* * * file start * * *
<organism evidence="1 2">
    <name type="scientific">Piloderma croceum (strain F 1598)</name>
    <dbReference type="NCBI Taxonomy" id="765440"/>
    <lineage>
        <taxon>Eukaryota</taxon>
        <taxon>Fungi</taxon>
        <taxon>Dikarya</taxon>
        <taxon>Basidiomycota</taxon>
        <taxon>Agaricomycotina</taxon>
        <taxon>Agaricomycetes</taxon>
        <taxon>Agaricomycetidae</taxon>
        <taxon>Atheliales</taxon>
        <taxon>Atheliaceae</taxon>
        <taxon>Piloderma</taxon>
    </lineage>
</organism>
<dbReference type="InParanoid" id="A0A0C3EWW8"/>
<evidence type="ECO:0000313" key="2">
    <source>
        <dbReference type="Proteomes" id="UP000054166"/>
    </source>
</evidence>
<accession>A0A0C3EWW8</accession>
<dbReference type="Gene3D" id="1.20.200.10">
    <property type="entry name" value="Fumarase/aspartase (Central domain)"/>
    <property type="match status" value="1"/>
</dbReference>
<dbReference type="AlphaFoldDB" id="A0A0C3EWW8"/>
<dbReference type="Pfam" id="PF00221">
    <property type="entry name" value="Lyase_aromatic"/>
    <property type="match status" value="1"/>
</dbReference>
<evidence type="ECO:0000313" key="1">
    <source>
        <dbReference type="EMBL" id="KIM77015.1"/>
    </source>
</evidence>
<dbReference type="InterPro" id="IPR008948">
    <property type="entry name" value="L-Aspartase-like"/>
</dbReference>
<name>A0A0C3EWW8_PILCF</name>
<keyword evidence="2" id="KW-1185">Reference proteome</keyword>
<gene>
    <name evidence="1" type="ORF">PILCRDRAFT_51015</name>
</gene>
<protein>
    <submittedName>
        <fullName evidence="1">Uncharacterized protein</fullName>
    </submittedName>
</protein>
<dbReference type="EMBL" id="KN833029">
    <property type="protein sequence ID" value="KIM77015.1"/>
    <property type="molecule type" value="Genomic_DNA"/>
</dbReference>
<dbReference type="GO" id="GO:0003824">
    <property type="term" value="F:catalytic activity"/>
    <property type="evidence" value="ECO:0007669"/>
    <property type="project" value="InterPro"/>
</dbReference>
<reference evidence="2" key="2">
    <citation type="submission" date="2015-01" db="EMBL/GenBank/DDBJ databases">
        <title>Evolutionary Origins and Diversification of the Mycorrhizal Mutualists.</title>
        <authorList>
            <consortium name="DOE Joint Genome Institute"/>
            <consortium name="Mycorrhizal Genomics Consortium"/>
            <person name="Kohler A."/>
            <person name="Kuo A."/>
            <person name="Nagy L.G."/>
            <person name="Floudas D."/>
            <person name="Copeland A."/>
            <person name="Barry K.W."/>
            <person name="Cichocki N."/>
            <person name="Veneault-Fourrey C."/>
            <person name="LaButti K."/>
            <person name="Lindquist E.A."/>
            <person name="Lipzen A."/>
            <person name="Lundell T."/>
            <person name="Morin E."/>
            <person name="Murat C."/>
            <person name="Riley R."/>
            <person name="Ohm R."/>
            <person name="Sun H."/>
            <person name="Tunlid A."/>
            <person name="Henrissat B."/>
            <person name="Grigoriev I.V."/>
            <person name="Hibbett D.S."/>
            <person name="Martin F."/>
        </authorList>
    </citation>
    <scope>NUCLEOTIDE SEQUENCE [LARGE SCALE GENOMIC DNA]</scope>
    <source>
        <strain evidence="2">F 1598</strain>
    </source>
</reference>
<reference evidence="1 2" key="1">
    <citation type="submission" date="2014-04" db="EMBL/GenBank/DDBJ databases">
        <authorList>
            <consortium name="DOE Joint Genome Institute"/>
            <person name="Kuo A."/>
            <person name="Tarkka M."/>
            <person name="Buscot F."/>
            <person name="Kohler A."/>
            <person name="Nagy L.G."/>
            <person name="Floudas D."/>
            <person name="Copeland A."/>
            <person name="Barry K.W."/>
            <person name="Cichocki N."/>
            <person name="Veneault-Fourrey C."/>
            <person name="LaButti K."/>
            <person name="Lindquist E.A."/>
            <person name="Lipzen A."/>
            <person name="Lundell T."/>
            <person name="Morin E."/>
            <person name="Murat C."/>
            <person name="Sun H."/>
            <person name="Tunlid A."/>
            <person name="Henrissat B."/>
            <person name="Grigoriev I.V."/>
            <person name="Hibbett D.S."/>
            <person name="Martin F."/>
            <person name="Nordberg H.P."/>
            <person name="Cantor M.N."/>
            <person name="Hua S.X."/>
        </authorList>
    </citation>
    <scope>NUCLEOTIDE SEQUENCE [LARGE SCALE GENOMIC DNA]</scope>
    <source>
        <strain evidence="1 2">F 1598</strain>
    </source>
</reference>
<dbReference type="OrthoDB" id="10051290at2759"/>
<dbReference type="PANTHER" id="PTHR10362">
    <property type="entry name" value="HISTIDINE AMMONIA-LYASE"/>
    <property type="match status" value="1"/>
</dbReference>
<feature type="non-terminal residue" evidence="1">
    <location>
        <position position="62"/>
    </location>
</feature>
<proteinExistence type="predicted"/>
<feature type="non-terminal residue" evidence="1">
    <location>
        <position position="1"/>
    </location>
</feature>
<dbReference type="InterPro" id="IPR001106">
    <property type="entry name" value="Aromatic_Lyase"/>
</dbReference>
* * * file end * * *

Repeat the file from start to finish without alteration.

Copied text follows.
<organism evidence="1 2">
    <name type="scientific">Piloderma croceum (strain F 1598)</name>
    <dbReference type="NCBI Taxonomy" id="765440"/>
    <lineage>
        <taxon>Eukaryota</taxon>
        <taxon>Fungi</taxon>
        <taxon>Dikarya</taxon>
        <taxon>Basidiomycota</taxon>
        <taxon>Agaricomycotina</taxon>
        <taxon>Agaricomycetes</taxon>
        <taxon>Agaricomycetidae</taxon>
        <taxon>Atheliales</taxon>
        <taxon>Atheliaceae</taxon>
        <taxon>Piloderma</taxon>
    </lineage>
</organism>
<dbReference type="InParanoid" id="A0A0C3EWW8"/>
<evidence type="ECO:0000313" key="2">
    <source>
        <dbReference type="Proteomes" id="UP000054166"/>
    </source>
</evidence>
<accession>A0A0C3EWW8</accession>
<dbReference type="Gene3D" id="1.20.200.10">
    <property type="entry name" value="Fumarase/aspartase (Central domain)"/>
    <property type="match status" value="1"/>
</dbReference>
<dbReference type="AlphaFoldDB" id="A0A0C3EWW8"/>
<dbReference type="Pfam" id="PF00221">
    <property type="entry name" value="Lyase_aromatic"/>
    <property type="match status" value="1"/>
</dbReference>
<evidence type="ECO:0000313" key="1">
    <source>
        <dbReference type="EMBL" id="KIM77015.1"/>
    </source>
</evidence>
<dbReference type="InterPro" id="IPR008948">
    <property type="entry name" value="L-Aspartase-like"/>
</dbReference>
<name>A0A0C3EWW8_PILCF</name>
<keyword evidence="2" id="KW-1185">Reference proteome</keyword>
<gene>
    <name evidence="1" type="ORF">PILCRDRAFT_51015</name>
</gene>
<protein>
    <submittedName>
        <fullName evidence="1">Uncharacterized protein</fullName>
    </submittedName>
</protein>
<dbReference type="EMBL" id="KN833029">
    <property type="protein sequence ID" value="KIM77015.1"/>
    <property type="molecule type" value="Genomic_DNA"/>
</dbReference>
<dbReference type="GO" id="GO:0003824">
    <property type="term" value="F:catalytic activity"/>
    <property type="evidence" value="ECO:0007669"/>
    <property type="project" value="InterPro"/>
</dbReference>
<reference evidence="2" key="2">
    <citation type="submission" date="2015-01" db="EMBL/GenBank/DDBJ databases">
        <title>Evolutionary Origins and Diversification of the Mycorrhizal Mutualists.</title>
        <authorList>
            <consortium name="DOE Joint Genome Institute"/>
            <consortium name="Mycorrhizal Genomics Consortium"/>
            <person name="Kohler A."/>
            <person name="Kuo A."/>
            <person name="Nagy L.G."/>
            <person name="Floudas D."/>
            <person name="Copeland A."/>
            <person name="Barry K.W."/>
            <person name="Cichocki N."/>
            <person name="Veneault-Fourrey C."/>
            <person name="LaButti K."/>
            <person name="Lindquist E.A."/>
            <person name="Lipzen A."/>
            <person name="Lundell T."/>
            <person name="Morin E."/>
            <person name="Murat C."/>
            <person name="Riley R."/>
            <person name="Ohm R."/>
            <person name="Sun H."/>
            <person name="Tunlid A."/>
            <person name="Henrissat B."/>
            <person name="Grigoriev I.V."/>
            <person name="Hibbett D.S."/>
            <person name="Martin F."/>
        </authorList>
    </citation>
    <scope>NUCLEOTIDE SEQUENCE [LARGE SCALE GENOMIC DNA]</scope>
    <source>
        <strain evidence="2">F 1598</strain>
    </source>
</reference>
<reference evidence="1 2" key="1">
    <citation type="submission" date="2014-04" db="EMBL/GenBank/DDBJ databases">
        <authorList>
            <consortium name="DOE Joint Genome Institute"/>
            <person name="Kuo A."/>
            <person name="Tarkka M."/>
            <person name="Buscot F."/>
            <person name="Kohler A."/>
            <person name="Nagy L.G."/>
            <person name="Floudas D."/>
            <person name="Copeland A."/>
            <person name="Barry K.W."/>
            <person name="Cichocki N."/>
            <person name="Veneault-Fourrey C."/>
            <person name="LaButti K."/>
            <person name="Lindquist E.A."/>
            <person name="Lipzen A."/>
            <person name="Lundell T."/>
            <person name="Morin E."/>
            <person name="Murat C."/>
            <person name="Sun H."/>
            <person name="Tunlid A."/>
            <person name="Henrissat B."/>
            <person name="Grigoriev I.V."/>
            <person name="Hibbett D.S."/>
            <person name="Martin F."/>
            <person name="Nordberg H.P."/>
            <person name="Cantor M.N."/>
            <person name="Hua S.X."/>
        </authorList>
    </citation>
    <scope>NUCLEOTIDE SEQUENCE [LARGE SCALE GENOMIC DNA]</scope>
    <source>
        <strain evidence="1 2">F 1598</strain>
    </source>
</reference>
<dbReference type="OrthoDB" id="10051290at2759"/>
<dbReference type="PANTHER" id="PTHR10362">
    <property type="entry name" value="HISTIDINE AMMONIA-LYASE"/>
    <property type="match status" value="1"/>
</dbReference>
<feature type="non-terminal residue" evidence="1">
    <location>
        <position position="62"/>
    </location>
</feature>
<proteinExistence type="predicted"/>
<feature type="non-terminal residue" evidence="1">
    <location>
        <position position="1"/>
    </location>
</feature>
<dbReference type="InterPro" id="IPR001106">
    <property type="entry name" value="Aromatic_Lyase"/>
</dbReference>